As we might say in Texas, the land of my birth, Always … Patsy Cline, as done by Stage West Community Playhouse in Spring Hill, is "pert near perfick."
It's a look into the all-too-brief life of late 1950s and '60s country-pop singer Patsy Cline, as told by her real-life friend, Louise Seger, a good old gal from Houston who took Patsy under her wing after they met at the legendary Esquire Ballroom north of the city and Louise took Patsy home for some bacon, eggs and late-night girl talk about their good kids and bad husbands.
It features 27 of Patsy's best-known and best-loved songs, including I Fall to Pieces, Walkin' After Midnight and Crazy, with some rock and gospel thrown in for good measure.
The heart of the show, of course, is those songs, and stage newcomer Kerri Lalane is simply astounding doing them. She's a professional rock singer. But her silky smooth voice has the depth and heartbreaking emotion that Patsy herself had, plus the distinctive nuances that set Patsy apart — the sometimes hesitant phrasing, the little tremolos, the soft "catch" and a little back-beat as her career progressed, the outlaw sound made famous by Willie Nelson and Waylon Jennings, and the dawning of the Nashville Sound that is more pop than traditional country.
Lalane captures all that and more. As the show progresses, so does Lalane/Patsy's style evolve, going from pure country to the once-reviled, now treasured pop/country beloved by almost all ages and audiences. It's a blessing that the on-stage band has only five pieces, because it spares the audience the lush, overproduced sounds of Patsy's later recordings, leaving the pure sound of her voice and the words of songwriters like Nelson (Crazy), Bob Wills (San Antonio Rose), Hank Cochran (She's Got You), Bill Monroe (Blue Moon of Kentucky) and even Cole Porter (True Love).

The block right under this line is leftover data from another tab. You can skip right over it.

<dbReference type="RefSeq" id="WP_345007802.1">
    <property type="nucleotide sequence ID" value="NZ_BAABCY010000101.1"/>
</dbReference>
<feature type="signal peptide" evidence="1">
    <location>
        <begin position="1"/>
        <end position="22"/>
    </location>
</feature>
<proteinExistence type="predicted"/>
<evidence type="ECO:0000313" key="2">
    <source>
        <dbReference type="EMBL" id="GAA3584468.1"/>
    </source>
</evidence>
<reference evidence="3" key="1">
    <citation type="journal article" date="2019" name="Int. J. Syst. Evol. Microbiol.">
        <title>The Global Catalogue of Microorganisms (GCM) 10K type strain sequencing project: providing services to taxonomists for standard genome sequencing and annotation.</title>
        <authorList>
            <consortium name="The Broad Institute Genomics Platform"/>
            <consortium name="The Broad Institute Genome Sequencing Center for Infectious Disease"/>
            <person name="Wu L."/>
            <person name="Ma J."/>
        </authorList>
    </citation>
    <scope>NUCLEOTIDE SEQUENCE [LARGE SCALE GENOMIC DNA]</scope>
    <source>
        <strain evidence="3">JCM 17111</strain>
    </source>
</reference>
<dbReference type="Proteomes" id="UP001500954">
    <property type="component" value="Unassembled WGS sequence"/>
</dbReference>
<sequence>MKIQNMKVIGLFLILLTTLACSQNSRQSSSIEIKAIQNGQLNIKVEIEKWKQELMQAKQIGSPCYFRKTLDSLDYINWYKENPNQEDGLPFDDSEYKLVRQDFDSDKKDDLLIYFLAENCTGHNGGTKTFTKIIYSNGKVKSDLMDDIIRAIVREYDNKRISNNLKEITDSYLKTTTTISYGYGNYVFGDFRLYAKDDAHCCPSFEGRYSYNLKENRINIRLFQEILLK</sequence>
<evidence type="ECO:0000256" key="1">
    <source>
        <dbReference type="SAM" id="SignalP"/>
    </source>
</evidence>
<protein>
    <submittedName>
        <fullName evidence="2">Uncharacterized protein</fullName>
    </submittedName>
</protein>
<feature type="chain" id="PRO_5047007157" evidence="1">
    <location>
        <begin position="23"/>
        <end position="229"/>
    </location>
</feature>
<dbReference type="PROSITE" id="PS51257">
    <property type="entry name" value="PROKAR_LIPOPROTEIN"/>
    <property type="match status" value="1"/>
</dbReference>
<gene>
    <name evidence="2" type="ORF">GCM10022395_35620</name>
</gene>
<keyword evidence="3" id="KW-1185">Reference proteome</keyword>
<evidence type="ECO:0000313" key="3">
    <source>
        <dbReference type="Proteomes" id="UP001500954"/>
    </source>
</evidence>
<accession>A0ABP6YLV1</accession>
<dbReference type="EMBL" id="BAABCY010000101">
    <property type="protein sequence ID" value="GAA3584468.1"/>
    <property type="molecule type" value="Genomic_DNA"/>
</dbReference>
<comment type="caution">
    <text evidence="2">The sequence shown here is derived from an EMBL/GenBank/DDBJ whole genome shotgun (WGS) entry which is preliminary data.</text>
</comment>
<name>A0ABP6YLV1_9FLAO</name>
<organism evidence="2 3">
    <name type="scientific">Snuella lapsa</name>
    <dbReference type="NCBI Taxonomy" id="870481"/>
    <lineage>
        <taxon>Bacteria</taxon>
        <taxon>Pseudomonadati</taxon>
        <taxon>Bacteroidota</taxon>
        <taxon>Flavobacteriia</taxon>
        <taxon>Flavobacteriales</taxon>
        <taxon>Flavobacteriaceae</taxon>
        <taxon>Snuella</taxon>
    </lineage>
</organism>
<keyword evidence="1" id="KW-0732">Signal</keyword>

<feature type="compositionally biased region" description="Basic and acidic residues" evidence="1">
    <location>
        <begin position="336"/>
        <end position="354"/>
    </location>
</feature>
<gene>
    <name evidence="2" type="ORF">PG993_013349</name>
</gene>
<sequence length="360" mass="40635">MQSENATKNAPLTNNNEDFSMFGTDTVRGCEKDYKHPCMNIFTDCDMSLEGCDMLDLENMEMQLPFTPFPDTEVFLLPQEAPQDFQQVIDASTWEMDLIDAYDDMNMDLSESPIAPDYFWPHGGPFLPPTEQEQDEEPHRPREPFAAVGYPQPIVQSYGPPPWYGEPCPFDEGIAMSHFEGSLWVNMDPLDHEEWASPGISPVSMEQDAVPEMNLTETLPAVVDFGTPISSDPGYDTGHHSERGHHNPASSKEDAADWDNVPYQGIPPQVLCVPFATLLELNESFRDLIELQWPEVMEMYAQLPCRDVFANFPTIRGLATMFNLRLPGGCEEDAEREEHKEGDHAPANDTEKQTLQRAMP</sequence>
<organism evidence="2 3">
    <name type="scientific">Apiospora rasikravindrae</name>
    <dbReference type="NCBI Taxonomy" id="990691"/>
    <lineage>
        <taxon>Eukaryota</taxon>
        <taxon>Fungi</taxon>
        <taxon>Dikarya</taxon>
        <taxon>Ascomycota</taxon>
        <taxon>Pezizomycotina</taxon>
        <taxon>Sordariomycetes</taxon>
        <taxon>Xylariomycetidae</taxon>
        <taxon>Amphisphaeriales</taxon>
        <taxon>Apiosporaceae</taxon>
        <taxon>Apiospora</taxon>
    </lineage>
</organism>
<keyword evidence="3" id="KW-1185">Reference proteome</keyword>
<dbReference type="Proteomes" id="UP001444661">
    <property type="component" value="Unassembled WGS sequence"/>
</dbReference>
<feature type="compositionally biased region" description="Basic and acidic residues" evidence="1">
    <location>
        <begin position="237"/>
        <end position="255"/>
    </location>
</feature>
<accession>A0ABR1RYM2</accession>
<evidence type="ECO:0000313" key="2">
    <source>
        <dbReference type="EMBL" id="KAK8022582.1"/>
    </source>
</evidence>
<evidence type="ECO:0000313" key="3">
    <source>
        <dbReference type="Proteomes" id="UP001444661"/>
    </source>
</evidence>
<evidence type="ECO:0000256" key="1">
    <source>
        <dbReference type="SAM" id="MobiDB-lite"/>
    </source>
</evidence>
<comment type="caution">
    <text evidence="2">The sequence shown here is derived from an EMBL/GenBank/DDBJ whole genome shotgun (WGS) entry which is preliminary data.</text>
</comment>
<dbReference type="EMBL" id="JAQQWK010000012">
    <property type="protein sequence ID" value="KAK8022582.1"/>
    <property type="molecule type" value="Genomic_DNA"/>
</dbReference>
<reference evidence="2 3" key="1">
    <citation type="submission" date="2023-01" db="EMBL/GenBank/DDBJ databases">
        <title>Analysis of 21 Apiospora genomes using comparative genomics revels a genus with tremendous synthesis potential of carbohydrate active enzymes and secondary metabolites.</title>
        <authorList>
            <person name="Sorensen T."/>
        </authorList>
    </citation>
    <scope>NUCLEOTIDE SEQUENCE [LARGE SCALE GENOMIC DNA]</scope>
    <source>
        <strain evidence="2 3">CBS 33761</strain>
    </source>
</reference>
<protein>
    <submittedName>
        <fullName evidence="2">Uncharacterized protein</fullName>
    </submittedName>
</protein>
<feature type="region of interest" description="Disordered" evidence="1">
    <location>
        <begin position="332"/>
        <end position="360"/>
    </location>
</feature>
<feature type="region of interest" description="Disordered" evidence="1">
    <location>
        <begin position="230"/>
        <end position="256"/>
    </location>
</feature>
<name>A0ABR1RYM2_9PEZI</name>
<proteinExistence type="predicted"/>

The soul of the show, though, is the warm relationship between Virginia-born Patsy and Mississippi-born, Texas transplant Louise (played with gusto by the brilliant Emily Nettnin, herself a professional performer and theater instructor). Nettnin's Louise has the swagger and inflection of the mix of Mississippi and Texas you would expect (never mind that the real Louise was rather refined and always objected to the way she was portrayed in the show). Whatever, it makes for good theater, and that's what writer Ted Swindley was aiming for and what he got.
Nettnin's physical humor and easygoing rapport with the audience enhances the somewhat sketchy story and underscores Patsy's development from shy singer to a confident, mature superstar in a relatively short period of time.
Director Ellen Hutt gets the best from her two leads, and music director Carol Ballard captures the laid-back tempo of Patsy's ballads, despite the fact that fiddle player Andrew Sterlacci was called away on business and had a rather tentative substitute at the last minute. Eileen Bernard and Kathy Capelle's costumes perfectly re-create the many styles Patsy favored, from the signature red satin, white fringed cowgirl outfit to the sparkling sequin- and crystal-covered gowns she so loved.
The one letdown was an overly long music bridge at the conclusion of the show that seems to take the hats and whistles out of the revved-up audience before the stars reappear for curtain calls and a couple of encores. That may be in the script. But it took the air out of a poignant ending that would have been more satisfying if it were followed by quicker, upbeat bows, patter and encores.
That said, Always … Patsy Cline is a warm, satisfying look at little-known part of the singer's offstage life, done to near perfection by the performers at Stage West.